• Arctaris Impact Fund hosts a community meeting and announces its intention to close on the purchase of Saddleback come early November.
    • Big Sky and Loon Mountain will launch the world’s first dual frequency RFID lift access system in partnership with Axess.
    • With a new detachable quad under construction, Bogus Basin caps a five year turnaround.
    • Alpine Media display screens will go live on more chairs this winter.
    • Big Burn at Snowmass may be replaced with a bubble lift.

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News Roundup: High Impact

Big Sky & Doppelmayr Christen Ramcharger 8

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Forty five years to the day since Chet Huntley welcomed the first skiers to Big Sky Resort, Boyne Resorts today debuted North America’s most technologically-advanced chairlift on Andesite Mountain.  The eight pack is a bold but logical move for Michigan-based Boyne, which once pioneered the world’s first triple and quad chairlifts.  Not only is Ramcharger 8 the first of its kind in North America, it’s also the first Doppelmayr D-Line eight place chairlift in the world.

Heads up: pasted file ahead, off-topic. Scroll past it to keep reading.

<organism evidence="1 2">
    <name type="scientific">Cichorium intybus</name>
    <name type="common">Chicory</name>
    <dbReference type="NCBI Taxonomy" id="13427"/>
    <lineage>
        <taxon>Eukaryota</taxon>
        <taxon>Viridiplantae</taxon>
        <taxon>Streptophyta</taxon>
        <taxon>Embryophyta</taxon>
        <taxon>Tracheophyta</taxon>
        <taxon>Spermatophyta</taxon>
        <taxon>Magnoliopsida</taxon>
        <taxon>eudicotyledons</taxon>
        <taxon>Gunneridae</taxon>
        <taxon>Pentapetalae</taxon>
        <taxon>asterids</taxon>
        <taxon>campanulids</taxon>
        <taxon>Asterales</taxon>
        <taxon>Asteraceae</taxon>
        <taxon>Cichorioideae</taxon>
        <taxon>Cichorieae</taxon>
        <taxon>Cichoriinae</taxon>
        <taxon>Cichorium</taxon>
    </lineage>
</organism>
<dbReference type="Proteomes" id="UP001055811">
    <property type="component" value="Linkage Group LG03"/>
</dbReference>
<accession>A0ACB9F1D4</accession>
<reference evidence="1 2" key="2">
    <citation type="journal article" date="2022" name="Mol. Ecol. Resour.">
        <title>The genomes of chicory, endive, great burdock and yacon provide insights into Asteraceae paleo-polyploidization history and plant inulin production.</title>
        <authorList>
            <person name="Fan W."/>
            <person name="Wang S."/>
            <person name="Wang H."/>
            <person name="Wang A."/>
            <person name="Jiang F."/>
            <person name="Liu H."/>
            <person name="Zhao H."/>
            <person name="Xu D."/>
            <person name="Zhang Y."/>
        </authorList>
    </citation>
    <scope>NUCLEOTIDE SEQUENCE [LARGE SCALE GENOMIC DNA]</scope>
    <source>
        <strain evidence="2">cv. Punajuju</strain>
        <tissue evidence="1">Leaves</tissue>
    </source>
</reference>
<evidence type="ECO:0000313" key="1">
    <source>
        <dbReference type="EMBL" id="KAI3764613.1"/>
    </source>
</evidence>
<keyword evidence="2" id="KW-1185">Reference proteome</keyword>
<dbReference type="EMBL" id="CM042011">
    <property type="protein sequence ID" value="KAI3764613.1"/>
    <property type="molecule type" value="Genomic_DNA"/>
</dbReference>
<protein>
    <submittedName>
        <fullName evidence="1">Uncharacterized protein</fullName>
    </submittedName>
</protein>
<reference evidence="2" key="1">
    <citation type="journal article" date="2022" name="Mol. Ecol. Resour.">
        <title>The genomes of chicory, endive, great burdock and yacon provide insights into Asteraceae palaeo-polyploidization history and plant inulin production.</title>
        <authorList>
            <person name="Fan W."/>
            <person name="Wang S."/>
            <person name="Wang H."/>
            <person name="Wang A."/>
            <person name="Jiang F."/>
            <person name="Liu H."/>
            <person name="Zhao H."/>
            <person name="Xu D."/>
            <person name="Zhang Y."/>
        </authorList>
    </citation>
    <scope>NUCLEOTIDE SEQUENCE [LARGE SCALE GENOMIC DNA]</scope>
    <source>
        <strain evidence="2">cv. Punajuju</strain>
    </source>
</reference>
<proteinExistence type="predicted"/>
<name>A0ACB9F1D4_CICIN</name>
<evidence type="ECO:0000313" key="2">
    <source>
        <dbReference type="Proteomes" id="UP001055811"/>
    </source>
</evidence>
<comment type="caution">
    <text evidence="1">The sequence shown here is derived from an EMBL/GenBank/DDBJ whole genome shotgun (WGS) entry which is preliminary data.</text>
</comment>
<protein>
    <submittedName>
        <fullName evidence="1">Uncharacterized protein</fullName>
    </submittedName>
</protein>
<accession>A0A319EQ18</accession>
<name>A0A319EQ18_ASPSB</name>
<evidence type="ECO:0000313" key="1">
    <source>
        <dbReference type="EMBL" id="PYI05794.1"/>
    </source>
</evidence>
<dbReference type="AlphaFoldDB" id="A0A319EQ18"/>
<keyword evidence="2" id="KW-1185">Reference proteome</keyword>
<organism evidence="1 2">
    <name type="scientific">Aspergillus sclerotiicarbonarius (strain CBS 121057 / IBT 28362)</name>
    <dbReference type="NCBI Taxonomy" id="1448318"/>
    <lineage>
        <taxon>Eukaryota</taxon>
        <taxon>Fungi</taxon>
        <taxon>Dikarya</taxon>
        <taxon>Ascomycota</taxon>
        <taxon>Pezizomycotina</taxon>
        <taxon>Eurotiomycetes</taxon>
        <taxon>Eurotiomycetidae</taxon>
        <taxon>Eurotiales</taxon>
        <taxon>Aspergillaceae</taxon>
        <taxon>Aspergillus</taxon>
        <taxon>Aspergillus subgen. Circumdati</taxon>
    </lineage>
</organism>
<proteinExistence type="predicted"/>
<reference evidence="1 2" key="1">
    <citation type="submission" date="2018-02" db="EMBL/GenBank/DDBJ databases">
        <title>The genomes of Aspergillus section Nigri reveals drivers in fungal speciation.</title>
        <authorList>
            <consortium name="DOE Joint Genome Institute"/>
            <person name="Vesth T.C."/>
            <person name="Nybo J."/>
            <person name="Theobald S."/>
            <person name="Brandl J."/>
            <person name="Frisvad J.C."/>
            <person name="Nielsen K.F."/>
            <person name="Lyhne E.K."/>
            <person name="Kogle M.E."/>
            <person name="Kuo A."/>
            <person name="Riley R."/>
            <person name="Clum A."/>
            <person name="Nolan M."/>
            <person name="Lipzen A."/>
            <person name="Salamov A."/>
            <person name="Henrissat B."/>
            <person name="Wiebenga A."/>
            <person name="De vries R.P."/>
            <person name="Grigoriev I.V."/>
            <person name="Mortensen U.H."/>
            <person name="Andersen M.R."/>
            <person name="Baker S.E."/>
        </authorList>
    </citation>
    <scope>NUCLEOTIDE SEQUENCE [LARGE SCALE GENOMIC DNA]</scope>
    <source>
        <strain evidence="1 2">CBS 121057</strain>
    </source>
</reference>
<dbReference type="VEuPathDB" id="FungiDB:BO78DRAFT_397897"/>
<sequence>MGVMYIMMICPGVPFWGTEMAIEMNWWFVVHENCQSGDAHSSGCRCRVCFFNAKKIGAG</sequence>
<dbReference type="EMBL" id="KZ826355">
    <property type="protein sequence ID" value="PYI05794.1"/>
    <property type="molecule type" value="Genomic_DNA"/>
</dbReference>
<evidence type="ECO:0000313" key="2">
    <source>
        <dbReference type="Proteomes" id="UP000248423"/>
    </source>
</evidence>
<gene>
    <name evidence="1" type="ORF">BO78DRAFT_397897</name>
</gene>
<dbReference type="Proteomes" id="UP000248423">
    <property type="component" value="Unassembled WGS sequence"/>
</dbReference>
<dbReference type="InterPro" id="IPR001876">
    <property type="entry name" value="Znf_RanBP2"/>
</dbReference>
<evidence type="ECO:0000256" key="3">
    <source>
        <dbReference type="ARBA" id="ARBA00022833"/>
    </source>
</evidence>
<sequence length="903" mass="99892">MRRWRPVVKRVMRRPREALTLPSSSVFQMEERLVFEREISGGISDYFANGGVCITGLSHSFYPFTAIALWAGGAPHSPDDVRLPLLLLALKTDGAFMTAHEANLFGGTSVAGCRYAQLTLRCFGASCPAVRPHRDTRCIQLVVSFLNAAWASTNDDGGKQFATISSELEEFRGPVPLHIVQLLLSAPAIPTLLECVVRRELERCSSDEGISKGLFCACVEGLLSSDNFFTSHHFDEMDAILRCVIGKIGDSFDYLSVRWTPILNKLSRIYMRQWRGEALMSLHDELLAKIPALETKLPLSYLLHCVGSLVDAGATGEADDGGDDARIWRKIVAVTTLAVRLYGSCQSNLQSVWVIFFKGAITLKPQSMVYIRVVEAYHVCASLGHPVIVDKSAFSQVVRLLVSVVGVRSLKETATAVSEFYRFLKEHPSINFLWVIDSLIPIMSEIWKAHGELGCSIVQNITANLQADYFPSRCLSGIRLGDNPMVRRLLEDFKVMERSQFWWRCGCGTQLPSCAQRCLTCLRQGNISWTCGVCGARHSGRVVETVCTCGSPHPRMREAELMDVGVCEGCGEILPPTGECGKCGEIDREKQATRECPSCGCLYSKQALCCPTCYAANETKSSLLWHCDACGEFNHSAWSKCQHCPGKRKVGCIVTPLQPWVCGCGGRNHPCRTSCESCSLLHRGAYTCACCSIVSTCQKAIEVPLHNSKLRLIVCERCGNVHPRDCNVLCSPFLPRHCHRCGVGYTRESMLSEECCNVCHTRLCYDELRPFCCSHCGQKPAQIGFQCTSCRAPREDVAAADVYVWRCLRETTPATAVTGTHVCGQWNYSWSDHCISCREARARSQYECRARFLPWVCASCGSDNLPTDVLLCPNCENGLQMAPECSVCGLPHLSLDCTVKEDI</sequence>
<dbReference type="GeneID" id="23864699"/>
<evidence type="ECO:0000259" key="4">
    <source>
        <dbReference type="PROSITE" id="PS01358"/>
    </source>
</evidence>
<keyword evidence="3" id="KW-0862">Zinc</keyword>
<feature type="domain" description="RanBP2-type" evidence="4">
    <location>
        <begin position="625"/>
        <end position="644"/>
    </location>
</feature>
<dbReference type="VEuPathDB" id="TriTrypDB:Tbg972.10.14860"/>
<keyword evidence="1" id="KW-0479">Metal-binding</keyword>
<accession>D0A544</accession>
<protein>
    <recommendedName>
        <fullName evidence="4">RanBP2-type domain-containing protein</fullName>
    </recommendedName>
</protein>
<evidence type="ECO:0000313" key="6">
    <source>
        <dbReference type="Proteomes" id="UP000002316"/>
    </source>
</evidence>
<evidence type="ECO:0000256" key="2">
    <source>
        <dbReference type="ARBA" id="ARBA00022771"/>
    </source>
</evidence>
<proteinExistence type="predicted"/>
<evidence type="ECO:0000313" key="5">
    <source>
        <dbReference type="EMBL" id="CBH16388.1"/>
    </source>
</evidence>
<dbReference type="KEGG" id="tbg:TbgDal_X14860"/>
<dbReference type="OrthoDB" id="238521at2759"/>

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Boyne Resorts President Stephen Kircher and son Everett prepare to cut the ribbon.

“Doppelmayr and Boyne Resorts have been collaborating for over 40 years, and together have introduced many firsts to the ski industry,” said Stephen Kircher, President of Boyne Resorts at a mid-morning ceremony.  “We are incredibly proud to bring the first eight-seat chairlift to North America, setting a new standard for lift technology in the world.”